Shocking Revelation: How Bitcoin Halving will Impact its Price! Get the Inside Scoop Now!

The price of Bitcoin has risen 36% since bitcoin spot ETFs were approved on January 10. As of Thursday morning, its price was around $62,460.

But an upcoming event known as a halving could drive price growth even further.

The halving occurs automatically when 210,000 “blocks” are created as part of the bitcoin mining process. This happens approximately every four years and discourages coin production by halving the reward for mining new bitcoins. The last halving event was in 2020 and the next one is expected in April.

The halving is intended to slow down the coin supply as it approaches its total supply, which is capped at 21 million coins. The built-in mechanism mimics the scarcity of gold and ensures that bitcoin mining becomes more expensive over time.

“The expectation is that the halving will lead to an increase in price because people expect supply to be limited,” says Douglas Boneparth, president of Bone Fide Wealth and a member of CNBC's Financial Advisory Board.

“When supply goes down, the price goes up, assuming demand remains the same or higher,” says Boneparth, who has investments in bitcoin and other cryptocurrencies.

Historically, bitcoin's value has increased little after its three previous halving events, albeit with diminishing returns with each halving. according to CoinDesk.

Of course, the implications of bitcoin's halving could be built into its current price, as the impending halving is widely known.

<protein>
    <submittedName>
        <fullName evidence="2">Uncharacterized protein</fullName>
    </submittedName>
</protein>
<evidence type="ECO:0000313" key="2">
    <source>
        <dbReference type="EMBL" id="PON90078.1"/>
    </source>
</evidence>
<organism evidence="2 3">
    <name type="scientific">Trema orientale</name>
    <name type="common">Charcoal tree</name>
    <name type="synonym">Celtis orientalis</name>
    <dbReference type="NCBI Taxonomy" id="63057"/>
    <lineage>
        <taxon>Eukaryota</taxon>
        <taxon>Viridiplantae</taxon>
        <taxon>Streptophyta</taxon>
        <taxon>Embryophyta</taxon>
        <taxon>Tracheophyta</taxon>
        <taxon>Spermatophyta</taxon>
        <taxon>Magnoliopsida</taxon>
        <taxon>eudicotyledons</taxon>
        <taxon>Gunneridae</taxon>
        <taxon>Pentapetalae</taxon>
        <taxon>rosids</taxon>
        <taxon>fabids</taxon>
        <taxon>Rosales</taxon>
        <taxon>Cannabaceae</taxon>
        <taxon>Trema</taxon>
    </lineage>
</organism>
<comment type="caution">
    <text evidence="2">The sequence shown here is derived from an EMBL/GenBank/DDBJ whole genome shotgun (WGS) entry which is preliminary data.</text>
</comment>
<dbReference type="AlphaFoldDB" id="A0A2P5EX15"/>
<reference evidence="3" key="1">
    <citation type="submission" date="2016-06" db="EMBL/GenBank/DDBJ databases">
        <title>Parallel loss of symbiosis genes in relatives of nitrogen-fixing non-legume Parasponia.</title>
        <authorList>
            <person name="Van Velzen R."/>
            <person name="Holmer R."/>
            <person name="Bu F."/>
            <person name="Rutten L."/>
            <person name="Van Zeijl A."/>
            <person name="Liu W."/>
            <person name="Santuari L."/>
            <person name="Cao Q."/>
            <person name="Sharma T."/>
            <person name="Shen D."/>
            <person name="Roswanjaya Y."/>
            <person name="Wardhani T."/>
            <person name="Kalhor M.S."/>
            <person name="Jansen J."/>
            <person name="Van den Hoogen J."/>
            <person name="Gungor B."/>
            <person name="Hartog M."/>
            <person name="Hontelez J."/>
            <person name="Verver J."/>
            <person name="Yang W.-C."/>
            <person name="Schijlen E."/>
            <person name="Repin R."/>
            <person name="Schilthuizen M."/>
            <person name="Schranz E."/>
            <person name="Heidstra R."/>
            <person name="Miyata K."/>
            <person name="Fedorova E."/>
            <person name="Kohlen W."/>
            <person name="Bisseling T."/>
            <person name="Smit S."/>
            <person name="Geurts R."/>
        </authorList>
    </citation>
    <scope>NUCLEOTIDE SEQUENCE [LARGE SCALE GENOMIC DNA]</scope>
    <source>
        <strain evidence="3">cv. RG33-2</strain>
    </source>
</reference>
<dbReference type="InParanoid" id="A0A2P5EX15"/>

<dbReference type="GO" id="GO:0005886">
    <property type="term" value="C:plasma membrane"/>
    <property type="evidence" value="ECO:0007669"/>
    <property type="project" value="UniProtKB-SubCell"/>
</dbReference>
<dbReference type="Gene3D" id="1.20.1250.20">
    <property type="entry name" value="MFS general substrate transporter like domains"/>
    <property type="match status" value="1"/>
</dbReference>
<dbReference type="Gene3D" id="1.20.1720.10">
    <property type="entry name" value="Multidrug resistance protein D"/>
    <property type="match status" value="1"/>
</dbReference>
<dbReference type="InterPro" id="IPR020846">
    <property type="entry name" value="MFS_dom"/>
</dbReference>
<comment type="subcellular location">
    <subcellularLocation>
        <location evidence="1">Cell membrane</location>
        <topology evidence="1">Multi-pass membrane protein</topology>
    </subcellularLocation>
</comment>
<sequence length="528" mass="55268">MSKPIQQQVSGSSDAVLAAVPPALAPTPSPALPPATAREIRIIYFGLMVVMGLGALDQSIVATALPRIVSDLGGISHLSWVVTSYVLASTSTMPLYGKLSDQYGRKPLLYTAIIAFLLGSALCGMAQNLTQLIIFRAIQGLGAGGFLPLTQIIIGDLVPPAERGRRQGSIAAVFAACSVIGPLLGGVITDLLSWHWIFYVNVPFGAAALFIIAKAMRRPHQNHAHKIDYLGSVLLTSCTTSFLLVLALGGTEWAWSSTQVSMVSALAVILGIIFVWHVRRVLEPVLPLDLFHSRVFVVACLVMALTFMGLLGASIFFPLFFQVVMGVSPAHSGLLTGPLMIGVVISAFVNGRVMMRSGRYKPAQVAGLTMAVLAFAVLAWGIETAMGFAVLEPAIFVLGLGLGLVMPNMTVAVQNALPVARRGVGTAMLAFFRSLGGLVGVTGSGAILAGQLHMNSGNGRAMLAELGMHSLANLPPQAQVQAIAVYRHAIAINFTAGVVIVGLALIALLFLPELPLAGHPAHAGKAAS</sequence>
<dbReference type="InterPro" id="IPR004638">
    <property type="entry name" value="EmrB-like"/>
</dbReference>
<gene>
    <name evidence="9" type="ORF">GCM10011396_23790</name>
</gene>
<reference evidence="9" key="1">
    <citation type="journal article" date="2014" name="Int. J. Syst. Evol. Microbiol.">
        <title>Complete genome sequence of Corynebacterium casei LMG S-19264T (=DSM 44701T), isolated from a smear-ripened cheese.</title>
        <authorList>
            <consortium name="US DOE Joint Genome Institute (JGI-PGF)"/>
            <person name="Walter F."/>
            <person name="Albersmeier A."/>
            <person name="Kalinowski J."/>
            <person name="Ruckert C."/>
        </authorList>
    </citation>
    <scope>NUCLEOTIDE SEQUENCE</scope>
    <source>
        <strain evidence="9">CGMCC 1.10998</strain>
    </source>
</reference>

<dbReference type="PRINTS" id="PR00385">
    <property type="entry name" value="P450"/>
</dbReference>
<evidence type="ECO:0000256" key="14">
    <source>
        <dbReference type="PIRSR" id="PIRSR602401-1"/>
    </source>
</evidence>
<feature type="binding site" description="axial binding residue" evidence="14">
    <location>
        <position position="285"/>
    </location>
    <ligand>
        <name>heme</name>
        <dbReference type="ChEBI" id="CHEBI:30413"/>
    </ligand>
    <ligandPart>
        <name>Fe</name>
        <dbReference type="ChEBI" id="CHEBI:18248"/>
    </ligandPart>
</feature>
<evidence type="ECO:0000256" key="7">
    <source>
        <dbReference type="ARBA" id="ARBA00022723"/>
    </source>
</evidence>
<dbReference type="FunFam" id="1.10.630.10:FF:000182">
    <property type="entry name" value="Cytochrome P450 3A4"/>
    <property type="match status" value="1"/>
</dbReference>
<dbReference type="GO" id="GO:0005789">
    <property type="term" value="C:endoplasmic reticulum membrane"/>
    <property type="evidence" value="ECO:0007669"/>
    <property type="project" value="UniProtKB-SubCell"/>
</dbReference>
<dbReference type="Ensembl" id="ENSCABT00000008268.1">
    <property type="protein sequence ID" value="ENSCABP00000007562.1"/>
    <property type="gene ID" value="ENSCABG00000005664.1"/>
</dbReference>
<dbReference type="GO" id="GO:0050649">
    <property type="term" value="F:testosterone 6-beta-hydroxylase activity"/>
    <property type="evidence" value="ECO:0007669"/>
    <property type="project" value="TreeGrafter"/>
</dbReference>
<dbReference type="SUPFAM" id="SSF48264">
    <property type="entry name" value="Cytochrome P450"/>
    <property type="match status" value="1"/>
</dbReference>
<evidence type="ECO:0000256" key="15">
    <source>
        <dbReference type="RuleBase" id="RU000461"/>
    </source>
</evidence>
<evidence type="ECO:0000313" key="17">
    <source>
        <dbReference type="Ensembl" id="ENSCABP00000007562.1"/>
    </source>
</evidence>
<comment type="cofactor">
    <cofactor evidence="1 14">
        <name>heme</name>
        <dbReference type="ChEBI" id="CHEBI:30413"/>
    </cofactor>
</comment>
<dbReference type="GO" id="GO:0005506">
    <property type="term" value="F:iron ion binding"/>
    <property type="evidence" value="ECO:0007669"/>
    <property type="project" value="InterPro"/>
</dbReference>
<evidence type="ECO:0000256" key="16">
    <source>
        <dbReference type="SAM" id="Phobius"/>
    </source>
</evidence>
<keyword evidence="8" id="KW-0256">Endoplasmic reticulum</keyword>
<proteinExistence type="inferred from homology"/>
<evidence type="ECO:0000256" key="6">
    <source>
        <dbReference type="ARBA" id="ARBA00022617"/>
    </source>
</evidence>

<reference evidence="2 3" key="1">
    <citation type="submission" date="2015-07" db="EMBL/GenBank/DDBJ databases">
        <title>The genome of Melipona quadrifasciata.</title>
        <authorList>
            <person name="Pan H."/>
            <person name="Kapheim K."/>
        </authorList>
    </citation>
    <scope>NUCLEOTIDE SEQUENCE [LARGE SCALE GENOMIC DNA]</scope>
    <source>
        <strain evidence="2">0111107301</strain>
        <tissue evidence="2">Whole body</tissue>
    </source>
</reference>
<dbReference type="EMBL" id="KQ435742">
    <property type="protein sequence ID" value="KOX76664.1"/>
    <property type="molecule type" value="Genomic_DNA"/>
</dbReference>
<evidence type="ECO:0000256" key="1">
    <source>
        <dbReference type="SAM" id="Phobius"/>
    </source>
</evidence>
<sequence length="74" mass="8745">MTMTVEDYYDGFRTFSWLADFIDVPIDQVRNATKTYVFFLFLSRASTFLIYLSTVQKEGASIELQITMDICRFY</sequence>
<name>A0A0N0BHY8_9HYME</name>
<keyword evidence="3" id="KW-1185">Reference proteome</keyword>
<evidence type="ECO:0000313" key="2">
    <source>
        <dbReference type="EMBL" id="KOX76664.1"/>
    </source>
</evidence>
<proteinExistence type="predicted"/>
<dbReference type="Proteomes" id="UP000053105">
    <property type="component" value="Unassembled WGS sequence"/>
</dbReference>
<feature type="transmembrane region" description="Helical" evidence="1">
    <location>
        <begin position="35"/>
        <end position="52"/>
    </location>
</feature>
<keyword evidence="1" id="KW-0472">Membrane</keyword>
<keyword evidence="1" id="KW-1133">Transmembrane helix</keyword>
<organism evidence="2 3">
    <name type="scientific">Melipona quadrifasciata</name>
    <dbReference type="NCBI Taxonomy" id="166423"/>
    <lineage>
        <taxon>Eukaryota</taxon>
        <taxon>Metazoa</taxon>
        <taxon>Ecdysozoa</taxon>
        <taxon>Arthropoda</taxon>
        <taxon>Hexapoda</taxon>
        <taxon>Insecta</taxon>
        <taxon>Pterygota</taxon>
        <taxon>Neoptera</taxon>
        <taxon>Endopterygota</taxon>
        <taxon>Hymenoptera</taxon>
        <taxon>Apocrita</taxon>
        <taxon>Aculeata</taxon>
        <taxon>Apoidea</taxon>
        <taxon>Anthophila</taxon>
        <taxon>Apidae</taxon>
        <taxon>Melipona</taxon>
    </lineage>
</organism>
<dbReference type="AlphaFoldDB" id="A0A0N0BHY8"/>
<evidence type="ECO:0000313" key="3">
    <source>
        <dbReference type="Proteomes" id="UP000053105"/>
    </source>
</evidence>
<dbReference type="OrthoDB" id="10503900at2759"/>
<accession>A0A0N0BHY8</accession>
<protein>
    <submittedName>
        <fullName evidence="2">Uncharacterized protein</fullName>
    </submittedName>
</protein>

“It could be discounted, but now that spot ETFs are here, the idea is that institutions will need to buy more bitcoin on the open market to support flows into their funds,” Boneparth says.

Should you invest in bitcoins?

As with all cryptocurrencies, bitcoin is a highly speculative and extremely volatile asset, sometimes seeing price fluctuations of 5% to 10% in a single day.

While there is money to be made from bitcoin price swings, past performance does not guarantee future success. There are also no guarantees that it will retain its current value.

And unlike traditional investments like stocks or bonds, bitcoin does not represent ownership of a physical asset or a claim on future earnings.

Financial planners often recommend traditional investments like S&P 500 index funds, which offer less risk. Furthermore, the average annual return of the S&P 500 is more than 10%.

That said, some experts may recommend a small stake in bitcoin as part of a diversified investment portfolio. But even so, it is still considered a high-risk asset.

“I think it makes sense for most people to have a small stake in cryptocurrencies, maybe 1% or 2% of an entire portfolio,” said Chris Diodato, CFP and founder of WELLth Financial Planninghe previously told CNBC Make It.

“I hesitate to recommend more because, in addition to its significant volatility, it doesn't produce cash flow like traditional investments; it's only worth what someone is willing to pay for it.”

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